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Everyone loves nice smells. Many businesses take advantage of this simple fact and use our love of aromas as a marketing tool by pumping scents into the air to draw customers into stores. However, scents can do more than just spark our appetites. Studies show that essential oils (aroma-producing oils) used in the form of aromatherapy may have positive effects on sleep.

A 2014 paper reviewed 15 different studies that examined the effects of scents on sleep. The study participants included both healthy sleepers and those with sleep disturbances, including insomnia. The majority of the 15 studies showed a correlation between a good night’s sleep and the use of lavender oil, peppermint oil, and jasmine oil scents.

Aromatherapy may also be useful in hospital settings. Researchers conducted a study on cardiac patients in a coronary care unit. They introduced rosa damascena, also known as the Damask rose scent, into the patients’ rooms each night, and the patients who received the scent reported significant improvements in both the quality and the duration of their sleep. Studies were also done in Korea on elders in long-term care hospitals and on angioplasty patients in the intensive care unit. In the long-term care hospitals, the study found that aromatherapy massages improved the elders’ sleep and skin hydration. In the ICU, angioplasty patients were given essential oils to inhale both before and after their procedures. The results showed significantly-reduced levels of anxiety when compared to the group receiving standard care.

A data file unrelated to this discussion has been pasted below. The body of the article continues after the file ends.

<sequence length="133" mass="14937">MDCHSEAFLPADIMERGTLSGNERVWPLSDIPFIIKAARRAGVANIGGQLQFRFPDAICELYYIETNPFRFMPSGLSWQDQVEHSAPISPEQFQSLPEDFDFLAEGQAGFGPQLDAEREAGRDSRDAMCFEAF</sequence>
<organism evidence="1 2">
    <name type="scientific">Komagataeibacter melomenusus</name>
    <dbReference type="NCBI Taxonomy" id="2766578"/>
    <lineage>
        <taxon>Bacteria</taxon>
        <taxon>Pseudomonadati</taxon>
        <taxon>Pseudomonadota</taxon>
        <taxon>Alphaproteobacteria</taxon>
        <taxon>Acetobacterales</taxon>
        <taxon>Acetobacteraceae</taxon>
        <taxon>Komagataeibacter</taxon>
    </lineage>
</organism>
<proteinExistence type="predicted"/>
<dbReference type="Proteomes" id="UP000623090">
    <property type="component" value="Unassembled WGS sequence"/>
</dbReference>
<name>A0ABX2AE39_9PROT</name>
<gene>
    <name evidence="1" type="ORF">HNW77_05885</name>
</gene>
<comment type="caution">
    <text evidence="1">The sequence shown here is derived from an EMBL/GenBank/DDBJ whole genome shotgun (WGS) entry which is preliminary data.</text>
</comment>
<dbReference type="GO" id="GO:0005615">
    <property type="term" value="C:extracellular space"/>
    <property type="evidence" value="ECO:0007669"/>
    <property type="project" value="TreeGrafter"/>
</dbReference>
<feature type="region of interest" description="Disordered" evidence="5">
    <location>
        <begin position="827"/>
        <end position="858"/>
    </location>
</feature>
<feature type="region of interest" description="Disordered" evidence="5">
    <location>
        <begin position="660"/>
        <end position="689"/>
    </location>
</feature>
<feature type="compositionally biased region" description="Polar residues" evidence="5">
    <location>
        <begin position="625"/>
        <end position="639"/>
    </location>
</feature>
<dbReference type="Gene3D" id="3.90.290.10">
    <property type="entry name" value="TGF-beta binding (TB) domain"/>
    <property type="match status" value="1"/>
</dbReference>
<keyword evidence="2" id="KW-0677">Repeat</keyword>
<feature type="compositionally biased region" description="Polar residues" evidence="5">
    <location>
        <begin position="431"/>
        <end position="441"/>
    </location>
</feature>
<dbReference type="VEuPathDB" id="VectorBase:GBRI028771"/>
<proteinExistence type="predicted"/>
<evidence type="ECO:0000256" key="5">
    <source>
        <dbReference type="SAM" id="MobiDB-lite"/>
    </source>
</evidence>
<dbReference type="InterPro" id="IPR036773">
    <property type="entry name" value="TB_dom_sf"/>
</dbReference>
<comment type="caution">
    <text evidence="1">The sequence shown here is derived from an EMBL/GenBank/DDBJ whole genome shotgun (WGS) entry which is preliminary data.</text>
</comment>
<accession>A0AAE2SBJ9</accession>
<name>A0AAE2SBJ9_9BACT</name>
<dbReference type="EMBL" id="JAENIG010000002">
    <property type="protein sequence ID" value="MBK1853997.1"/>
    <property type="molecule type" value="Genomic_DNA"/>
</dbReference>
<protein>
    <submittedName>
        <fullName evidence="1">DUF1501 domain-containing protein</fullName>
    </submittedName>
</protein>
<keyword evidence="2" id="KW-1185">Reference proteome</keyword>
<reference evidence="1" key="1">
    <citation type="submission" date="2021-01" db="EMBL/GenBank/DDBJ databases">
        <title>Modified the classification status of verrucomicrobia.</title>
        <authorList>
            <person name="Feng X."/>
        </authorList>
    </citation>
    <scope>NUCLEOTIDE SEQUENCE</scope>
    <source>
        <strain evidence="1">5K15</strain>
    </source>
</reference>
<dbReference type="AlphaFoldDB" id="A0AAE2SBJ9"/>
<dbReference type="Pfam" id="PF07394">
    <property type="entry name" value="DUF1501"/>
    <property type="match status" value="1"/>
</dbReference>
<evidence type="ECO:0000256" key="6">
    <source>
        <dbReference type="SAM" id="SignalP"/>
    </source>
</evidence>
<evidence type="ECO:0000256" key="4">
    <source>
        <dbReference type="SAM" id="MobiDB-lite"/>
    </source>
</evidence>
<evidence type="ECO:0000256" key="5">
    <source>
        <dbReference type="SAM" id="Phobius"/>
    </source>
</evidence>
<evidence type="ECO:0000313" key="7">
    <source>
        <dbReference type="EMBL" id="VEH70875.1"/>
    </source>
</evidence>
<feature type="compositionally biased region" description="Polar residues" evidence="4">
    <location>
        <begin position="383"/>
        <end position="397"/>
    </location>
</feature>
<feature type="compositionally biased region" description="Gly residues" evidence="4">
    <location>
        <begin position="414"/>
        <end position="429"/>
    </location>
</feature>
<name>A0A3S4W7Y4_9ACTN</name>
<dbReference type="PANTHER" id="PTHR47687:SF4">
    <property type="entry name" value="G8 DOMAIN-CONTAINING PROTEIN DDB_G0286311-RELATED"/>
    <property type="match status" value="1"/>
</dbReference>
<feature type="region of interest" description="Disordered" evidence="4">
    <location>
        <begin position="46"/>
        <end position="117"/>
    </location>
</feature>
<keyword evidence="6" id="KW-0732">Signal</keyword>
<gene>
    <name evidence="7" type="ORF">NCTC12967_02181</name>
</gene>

Some studies have tried to find the chemical compounds in essentials oils that are responsible for these effects. One tested 17 essential oils and found that many have both antibacterial and antioxidant effects, opening the door to more potential uses of the oils. Another study found active compounds in a member of the honeysuckle plant family, finding that the compound demonstrated sedative effects on mice. However, not all of the allegedly beneficial essential oil treatments have conclusive evidence to show the effectiveness of its chemicals. More research needs to be done on these oils and the exact combinations of compounds that are effective.

Aromatherapy may not be for everyone. Certain people may have allergic reactions to essential oils, so always consult your doctor for official advice. Based on current evidence, however, aromatherapy shows potential both as a home remedy for sleep issues and as a complement to standard care in a clinical setting. So treat yourself to your favorite scent, and see what it can do for you!

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